Skip to main content

A plan to blog more often

I am a prolific writer when I set my mind to it.
From 1977 to 1984, I had exchanged an unbroken chain of written letters (about half a dozen per year) with a childhood friend. I had similar, smaller chains with some of my other school friends.
I read a lot too. And don't me talking - I usually have a lot to say.
But trust me, I listen well too (when I shut up).

So, it's like all my life I was waiting for the blog' to get invented, but when that did happen, I seem to have run out of steam to take advantage of it.

I've thought about why that is and the answer is simple.
I'm a whole lot busier- especially since I'm bootstrapping my startup.

But there are those who should be busier than me, successfully blogging all the time.
How do they do it?

I don't know for sure, but I'm going to start doing the following:
1. Write short blogs, with anything that I can think of. Even a single line quote.
2. Start writing the moment I think of something to write about, and save it as a 'draft'.
3. It's ok to have several incomplete posts in my 'drafts' folder- I can finish them when I find the time and mood. So, the drafts serve as a reminder as well as an incentive to finish a thought.
4. I know, those of you who already do this must be snickering to yourself, "that's what a draft is supposed to be, dummy".

But I'll admit it, I always used to see 'drafts' as sequential, and the realization that I can use them in parallel and at random is very liberating!

Let's see how often I blog now with this new found wisdom!



[Originally posted on my personal blog at muralikd.blogspot.com, June 13, 2007]

Comments

Popular posts from this blog

It's a slow economy- Let's talk about handshakes & picking up chicks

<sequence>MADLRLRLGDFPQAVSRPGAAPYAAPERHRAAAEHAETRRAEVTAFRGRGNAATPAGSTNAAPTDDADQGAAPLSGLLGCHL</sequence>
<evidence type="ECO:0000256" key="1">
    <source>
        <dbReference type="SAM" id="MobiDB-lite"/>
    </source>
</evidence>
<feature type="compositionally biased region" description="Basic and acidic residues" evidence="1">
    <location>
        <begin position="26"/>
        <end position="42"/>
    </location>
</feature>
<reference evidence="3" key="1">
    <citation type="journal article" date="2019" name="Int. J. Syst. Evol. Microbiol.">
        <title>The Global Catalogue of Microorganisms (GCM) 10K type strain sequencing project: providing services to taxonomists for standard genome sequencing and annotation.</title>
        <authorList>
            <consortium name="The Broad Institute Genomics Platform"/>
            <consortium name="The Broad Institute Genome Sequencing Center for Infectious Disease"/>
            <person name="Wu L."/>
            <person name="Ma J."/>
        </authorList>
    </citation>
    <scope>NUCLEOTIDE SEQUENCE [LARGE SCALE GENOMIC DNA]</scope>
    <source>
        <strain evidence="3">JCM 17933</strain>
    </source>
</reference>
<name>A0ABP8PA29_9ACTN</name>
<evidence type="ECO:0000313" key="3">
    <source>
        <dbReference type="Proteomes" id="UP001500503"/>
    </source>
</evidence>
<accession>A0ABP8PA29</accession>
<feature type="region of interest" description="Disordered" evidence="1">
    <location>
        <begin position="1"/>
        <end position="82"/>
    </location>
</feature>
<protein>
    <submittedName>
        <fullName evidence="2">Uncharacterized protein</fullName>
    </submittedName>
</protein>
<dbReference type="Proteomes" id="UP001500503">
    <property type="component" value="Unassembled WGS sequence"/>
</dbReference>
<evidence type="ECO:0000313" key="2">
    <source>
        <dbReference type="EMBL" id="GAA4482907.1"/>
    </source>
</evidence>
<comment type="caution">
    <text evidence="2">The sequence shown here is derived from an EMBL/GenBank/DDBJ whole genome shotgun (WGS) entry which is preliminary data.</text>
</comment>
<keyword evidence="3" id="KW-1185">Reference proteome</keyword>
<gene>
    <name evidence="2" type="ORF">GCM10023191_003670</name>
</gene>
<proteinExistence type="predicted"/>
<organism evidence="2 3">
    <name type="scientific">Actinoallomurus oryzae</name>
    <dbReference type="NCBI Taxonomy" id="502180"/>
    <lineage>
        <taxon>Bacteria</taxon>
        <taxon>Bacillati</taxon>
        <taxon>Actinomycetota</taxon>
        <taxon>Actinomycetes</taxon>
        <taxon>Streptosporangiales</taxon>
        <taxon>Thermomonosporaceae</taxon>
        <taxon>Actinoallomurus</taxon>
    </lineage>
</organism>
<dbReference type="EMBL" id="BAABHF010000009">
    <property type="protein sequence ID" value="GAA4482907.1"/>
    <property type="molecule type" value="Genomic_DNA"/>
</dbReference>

You know it's a rough economy when Guy Kawasaki is tweeting about  picking up chicks  and TechCrunch is blogging about  handshakes & social etiquette  and  beating up dead horses . But shouldn't these guys be talking about my friend's company that just got funded to do  DNA computation in the cloud  - or something like that? [Originally posted on my personal blog at muralikd.blogspot.com, May 09, 2009]

1865 to 1880s: Have we learned *and* gained nothing in the 156 years as 2021 arrives?

From the winner of 2019 Pulitzer Prize: Frederick Douglass, Prophet of Freedom by David W. Blight Douglass found himself in a position, a decade and a half after emancipation, not unlike many leaders of the modern civil rights movement. They have to fight to protect political and constitutional triumphs, as well as a new national historical memory, while they also face a deepening crisis of structural repression and inequality. Douglass's story, when he was heroically right as well as disappointingly wrong, was a rehearsal for the long haul of postemancipation and post-civil rights black and progressive leadership who have encountered foes as virulent as the Democratic Party's Southern Redeemers of the 1870s and much of the Republican Party  in the late twentieth and early twenty-first centuries.

1876 Redestruction: Supreme Court puts the final nail in the coffin of Reconstruction

  From the winner of 2019 Pulitzer Prize:  Frederick Douglass, Prophet of Freedom  by David W. Blight As the election neared in 1876, all knew the last vestiges of Reconstruction policies and regimes were at stake in the remaining "unredeemed" Southern states. In 1876 the project of Reconstruction, and perhaps the United States itself, were like a huge battleship slowly turning around as it lost power; once turning, it could hardly be stopped, even if the same group of officers remained at the helm.  That year the Supreme Court weakened the Reconstruction-era constitutional amendments by emasculating the enforcement clause of the Fourteenth Amendment and revealing deficiencies in the Fifteenth Amendment.  In US v. Cruikshank, based on prosecutions for the horrible Colfax massacre of  1873, the Court overruled the conviction of Louisiana whites who had attacked a political meeting of blacks and conspired to deprive them of their rights.  The justices ruled that the Fourteenth